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Lawskills.com Georgia Caselaw
SHELLMAN v. THE STATE.
37885.
Voluntary manslaughter. Bryan Superior Court. Before Judge Durrence. July 3, 1959.
GARDNER, Presiding Judge.
1. On the trial of the defendant under a murder indictment, all transactions between the defendant and the decedent immediately preceding the killing and which would tend to throw light on the state of mind of the parties at the time are admissible in evidence. In the present case, where the defendant's statement, which was supported by some corroborative evidence, was to the effect that he was forced in self-defense to shoot a member of a mob which had organized to do violence to a policeman, the policeman having left the scene with his aid just prior to the shooting, it was error to exclude testimony of the police officer as to this transaction and the temper of certain members of the mob at the time he was aided by the defendant in leaving the scene.
2. The words of Code 26-1012 dealing with the fears of a reasonable man in connection with justifiable homicide which were omitted by the court in its instructions to the jury rendered this portion of the charge incomplete, confusing and erroneous.
Roosevelt Shellman was indicted in the Superior Court of Bryan County for the offense of murder and was convicted of voluntary manslaughter. His motion for new trial on the general grounds and 3 special grounds was denied and this judgment is assigned as error.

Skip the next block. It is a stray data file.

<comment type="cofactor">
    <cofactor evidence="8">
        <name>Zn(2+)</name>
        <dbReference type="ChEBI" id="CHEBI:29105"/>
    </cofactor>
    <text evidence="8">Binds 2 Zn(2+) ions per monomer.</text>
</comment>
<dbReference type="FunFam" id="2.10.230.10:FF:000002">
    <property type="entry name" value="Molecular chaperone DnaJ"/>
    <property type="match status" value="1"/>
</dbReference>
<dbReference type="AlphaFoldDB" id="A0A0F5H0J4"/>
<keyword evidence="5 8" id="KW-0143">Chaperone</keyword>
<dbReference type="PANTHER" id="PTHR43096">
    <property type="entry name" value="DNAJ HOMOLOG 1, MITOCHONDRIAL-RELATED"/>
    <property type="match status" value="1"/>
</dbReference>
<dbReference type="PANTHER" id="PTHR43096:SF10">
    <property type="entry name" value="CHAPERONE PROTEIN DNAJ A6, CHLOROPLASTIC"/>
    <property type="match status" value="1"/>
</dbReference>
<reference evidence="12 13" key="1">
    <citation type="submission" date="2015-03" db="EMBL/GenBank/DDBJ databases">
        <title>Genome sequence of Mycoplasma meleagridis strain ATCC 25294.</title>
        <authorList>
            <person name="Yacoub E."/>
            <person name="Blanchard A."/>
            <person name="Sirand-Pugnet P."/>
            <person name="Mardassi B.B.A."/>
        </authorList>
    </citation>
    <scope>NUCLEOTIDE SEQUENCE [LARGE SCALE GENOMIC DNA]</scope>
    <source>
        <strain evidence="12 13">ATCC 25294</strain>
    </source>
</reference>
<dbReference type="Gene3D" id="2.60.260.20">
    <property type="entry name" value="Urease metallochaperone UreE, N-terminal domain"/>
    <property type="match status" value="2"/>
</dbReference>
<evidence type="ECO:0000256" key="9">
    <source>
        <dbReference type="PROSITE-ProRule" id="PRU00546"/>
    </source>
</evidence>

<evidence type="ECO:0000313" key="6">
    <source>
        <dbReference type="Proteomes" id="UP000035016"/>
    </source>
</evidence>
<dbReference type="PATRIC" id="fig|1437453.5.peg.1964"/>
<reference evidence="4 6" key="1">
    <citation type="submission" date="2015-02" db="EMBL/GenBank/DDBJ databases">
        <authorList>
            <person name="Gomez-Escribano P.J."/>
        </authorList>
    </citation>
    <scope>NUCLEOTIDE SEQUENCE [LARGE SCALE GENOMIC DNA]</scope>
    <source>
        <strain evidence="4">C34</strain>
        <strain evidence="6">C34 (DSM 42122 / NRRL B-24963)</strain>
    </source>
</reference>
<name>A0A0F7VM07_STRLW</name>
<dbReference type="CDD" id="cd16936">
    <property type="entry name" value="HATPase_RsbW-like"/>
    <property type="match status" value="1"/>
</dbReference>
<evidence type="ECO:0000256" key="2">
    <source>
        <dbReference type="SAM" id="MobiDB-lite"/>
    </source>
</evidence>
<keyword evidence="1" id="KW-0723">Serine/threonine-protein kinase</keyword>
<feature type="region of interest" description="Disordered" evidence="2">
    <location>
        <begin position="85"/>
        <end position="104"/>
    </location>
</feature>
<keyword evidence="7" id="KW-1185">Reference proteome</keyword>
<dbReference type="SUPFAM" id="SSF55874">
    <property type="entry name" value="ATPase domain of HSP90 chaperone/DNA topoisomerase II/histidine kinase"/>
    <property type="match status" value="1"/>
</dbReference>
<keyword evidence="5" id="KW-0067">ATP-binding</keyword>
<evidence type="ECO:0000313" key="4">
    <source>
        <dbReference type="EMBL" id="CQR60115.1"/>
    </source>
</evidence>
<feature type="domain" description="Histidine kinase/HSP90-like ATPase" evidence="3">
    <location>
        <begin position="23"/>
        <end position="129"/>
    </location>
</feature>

Obviously it was difficult for the defendant to establish his theory by witnesses present because, according to the theory, they were all members of the mob and were angered at him because he would not join it. Aside from his statement, however, there is some corroborating evidence which supports the theory. The decedent made what was admitted in evidence without objection, a dying declaration in which he admitted that such a movement was on foot but denied that he was in any way participating in it. The main witness in support of the theory was the police chief himself who went into this part of Pembroke, apparently on a routine round with his car. The facts which he offered to testify to and which were excluded and which would have supported the theory of the defendant are as follows: that he drove into the area where some 40 Negroes were assembled; that when he drove up a brother of the decedent and others including the decedent himself approached his car and took him to task about an arrest he had made a short time previously of another Negro; that the attitude of the mob was belligerent and threatening; that one of them drove a car into the rear of his car so that he could not back up; another drove his car into the front so that he could not move his car forward; that he himself was afraid of trouble with the mob and felt the necessity for getting out of the area; that while he was being condemned by members of the mob the defendant spoke up in his behalf and undertook to appease the mob by pointing out that in making the previous arrest, which was the basic reason for the ire of the mob, the police chief had no doubt only done his duty; that this caused brothers of the decedent in his presence and probably also the decedent himself to heap vile epithets upon the defendant such as "white-loving S.O.B."; that in order to get away from this dangerous situation the defendant moved his car which was already parked in its position before the police chief arrived so that the chief could drive his car out of the mob into a place of safety. This left the defendant by himself and pitted against 40 mobsters. The police chief immediately went to the mayor and reported this incident. The killing followed within 20 minutes thereafter.